Michigan Criminal Law: Assaultive Crimes; Felonious Assault

Allegations involving acts of violence of varying degrees are prevalent in the criminal justice system. Felonious Assault shares the same elements of an Assault or Assault and Battery charge and the prosecutor must also prove that the party “assaults another person with a gun, revolver, pistol, knife, iron bar, club, brass knuckles, or other dangerous weapon without intending to commit murder or to inflict great bodily harm less than murder.” MCL 750.82 (1).

The maximum penalties for Felonious assault charges depend on whether a person has priors, the alleged facts, and other factors; however the maximum possible penalty starts as “ a felony punishable by imprisonment for not more than 4 years or a fine of not more than $2,000.00, or both” MCL 750.82 (1) and goes up.

There are additional penalties if a person is convicted and the alleged act occurred at a school zone. MCL 750.82 (2).

As the Model Jury Instruction explains, a prosecutor must prove:

(1)  [The defendant is charged with the crime of / You may also consider the lesser charge of1] felonious assault. To prove this charge, the prosecutor must prove each of the following elements beyond a reasonable doubt:

(2) First, that the defendant either attempted to commit a battery on [name complainant] or did an act that would cause a reasonable person to fear or apprehend an immediate battery. A battery is a forceful or violent touching of the person or something closely connected with the person.2

(3) Second, that the defendant intended either to injure [name complainant] or to make [name complainant] reasonably fear an immediate battery.

(4) Third, that at the time, the defendant had the ability to commit a battery, appeared to have the ability, or thought [he / she] had the ability.

(5) Fourth, that the defendant committed the assault with a [state dangerous weapon alleged] .3

M. Crim. JI. 17.9.

This charge, as noted in the instruction, may be added as a “lesser” offense to other, more serious felony charges because it shares a lot of common elements with other assaultive crimes. M. Crim. JI. 17.9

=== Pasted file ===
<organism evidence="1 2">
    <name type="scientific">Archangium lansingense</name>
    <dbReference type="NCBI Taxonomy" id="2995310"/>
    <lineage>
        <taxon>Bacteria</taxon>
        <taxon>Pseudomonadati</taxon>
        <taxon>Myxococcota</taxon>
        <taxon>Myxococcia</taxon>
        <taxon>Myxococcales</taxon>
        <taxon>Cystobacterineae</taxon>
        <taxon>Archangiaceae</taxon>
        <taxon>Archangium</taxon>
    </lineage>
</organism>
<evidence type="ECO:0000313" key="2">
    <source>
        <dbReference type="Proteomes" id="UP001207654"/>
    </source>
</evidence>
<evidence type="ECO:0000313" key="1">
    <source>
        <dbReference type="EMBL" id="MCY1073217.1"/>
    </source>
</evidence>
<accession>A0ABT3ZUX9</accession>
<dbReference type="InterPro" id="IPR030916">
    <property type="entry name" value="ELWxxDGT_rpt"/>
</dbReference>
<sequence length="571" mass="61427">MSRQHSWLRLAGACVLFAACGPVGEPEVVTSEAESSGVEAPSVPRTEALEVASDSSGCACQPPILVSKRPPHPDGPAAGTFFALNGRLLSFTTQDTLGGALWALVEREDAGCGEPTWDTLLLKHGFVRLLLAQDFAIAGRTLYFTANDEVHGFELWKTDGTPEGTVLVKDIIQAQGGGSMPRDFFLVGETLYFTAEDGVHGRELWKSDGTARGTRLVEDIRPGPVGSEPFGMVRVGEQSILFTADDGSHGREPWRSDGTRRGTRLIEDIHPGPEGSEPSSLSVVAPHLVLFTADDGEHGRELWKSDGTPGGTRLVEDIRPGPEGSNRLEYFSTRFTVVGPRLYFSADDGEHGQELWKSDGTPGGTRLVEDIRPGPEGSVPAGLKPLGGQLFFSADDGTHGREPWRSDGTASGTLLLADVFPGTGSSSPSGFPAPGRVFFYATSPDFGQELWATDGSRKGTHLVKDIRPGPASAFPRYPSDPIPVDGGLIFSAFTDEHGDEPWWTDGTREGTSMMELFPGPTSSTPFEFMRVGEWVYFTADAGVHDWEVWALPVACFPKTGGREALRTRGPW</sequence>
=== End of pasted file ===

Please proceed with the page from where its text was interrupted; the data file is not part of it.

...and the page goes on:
Our experienced trial attorneys fight hard for our Michigan clients. We represent clients statewide. For a free initial consultation, feel free to contact us at (517) 507-5077.

For information on Assault Causing Great Bodily Harm, click here.
For information on Assault With Intent to Commit Murder, click here.
For information on Domestic Assault & Battery, click here.
For information on Interference with an Electronic Communications Device, click here.
For information on Assault and Battery (Misdemeanor), click here.
For information on Assault by Strangulation, click here.

For information on probation violation hearings, click here.

For more information on MCL 769.4a, a law that set-up a diversionary program for first-time domestic violence offenders, click here.

Anyone charged, of course, is presumed innocent. The prosecutor would need to prove the elements of the offense beyond a reasonable doubt if the matter proceeded to trial. Simply because a person is charged does not mean that ultimately, they will be convicted.
If you need specific legal advice for your particular circumstances, I encourage you to privately consult with a lawyer. Circumstances may vary significantly. If you need specific legal advice, please privately consult with a lawyer.

If you are charged with an offense and cannot afford to pay for your own defense, the court may appoint you an attorney payable at the public’s expense. You have a right to counsel.